Building Your Text and Email Lists- CityGro Live
Building Your Text and Email List Transcript
Hey, I’m Jon Parish. We’re live here from CityGro headquarters in Salt Lake City, Utah. So, happy you’ve joined us. Today we’re going to be talking about building a contact list. One of the fundamental things in retention strategies. And so we’re going to dive into that. Just before we get there, I’ve got just a couple of things or three things I want to make you guys aware of. A number one, if you have questions or comments, please throw them out there at the end of a 10 or 15 minute presentation that we have for you. We’re going to run through those questions. If there are any, you’re also welcomed to direct message us if you have any questions about things related to us specifically.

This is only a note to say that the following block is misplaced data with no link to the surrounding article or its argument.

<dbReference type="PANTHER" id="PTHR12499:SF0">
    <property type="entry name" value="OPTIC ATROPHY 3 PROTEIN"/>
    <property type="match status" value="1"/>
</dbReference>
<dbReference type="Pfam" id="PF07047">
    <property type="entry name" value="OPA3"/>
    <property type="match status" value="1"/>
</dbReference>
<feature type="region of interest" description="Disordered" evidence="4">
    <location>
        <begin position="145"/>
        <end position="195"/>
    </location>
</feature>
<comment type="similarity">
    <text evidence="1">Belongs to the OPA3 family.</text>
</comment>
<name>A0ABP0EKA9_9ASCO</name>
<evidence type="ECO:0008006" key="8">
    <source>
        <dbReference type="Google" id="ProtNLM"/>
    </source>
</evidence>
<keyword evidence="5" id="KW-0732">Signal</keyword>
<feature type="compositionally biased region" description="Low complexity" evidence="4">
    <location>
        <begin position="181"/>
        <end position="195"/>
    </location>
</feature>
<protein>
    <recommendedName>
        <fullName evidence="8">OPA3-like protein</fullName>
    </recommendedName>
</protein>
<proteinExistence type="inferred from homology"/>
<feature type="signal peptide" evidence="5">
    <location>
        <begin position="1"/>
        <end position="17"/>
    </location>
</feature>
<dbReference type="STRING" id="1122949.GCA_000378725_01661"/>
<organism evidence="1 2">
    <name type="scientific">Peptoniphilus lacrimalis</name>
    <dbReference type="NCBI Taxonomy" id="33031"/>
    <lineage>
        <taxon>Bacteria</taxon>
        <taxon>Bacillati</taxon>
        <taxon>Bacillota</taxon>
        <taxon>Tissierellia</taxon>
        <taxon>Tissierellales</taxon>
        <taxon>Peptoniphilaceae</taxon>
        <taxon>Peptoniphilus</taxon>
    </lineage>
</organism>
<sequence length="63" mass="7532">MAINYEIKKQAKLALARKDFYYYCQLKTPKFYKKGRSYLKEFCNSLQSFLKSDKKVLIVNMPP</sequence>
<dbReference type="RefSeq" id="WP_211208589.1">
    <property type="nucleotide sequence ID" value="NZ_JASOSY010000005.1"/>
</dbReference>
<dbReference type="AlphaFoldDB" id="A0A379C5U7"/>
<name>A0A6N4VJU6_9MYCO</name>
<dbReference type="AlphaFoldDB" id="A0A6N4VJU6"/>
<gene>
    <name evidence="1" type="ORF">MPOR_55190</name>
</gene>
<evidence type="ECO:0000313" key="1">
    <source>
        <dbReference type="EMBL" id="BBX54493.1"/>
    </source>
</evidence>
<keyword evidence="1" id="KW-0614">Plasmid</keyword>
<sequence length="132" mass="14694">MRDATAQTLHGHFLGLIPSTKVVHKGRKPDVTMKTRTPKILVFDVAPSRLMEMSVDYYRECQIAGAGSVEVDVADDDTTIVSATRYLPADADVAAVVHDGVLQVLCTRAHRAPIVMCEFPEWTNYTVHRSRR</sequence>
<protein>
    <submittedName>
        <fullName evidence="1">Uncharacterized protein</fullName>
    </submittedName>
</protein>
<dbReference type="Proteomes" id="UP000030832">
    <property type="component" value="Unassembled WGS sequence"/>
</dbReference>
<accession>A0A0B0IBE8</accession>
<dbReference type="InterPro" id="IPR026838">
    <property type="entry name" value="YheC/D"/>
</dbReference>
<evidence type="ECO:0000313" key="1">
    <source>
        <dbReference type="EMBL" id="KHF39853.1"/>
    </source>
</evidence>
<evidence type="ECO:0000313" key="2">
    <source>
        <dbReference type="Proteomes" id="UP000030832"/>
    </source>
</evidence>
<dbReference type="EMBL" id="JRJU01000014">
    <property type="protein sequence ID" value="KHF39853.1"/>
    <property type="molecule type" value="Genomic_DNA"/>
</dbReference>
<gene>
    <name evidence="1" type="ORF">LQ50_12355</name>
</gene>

This content was purposed for all businesses and we just want to clarify that because we had a few people asking us if they had to be CityGro users to get value out of this content. And the answer the answer is actually no, we’re purposely creating content to help any business retain their customers and bring customers back. So hopefully this is useful for you in fact that there is, we do have a, a channel specifically for CityGro users. So if you’re a CityGro user specifically joined that one as well because this one, we’re going to really focus on content available for everyone. And finally, I will give one quick plug and this will be the only plug we give to CityGro. We help thousands of businesses track and bring customers back to their business. And if you want to try out the software, we do a free trial waiting for you at [inaudible]. You’re welcome to head over to the website where you can sign up and give it a shot for free.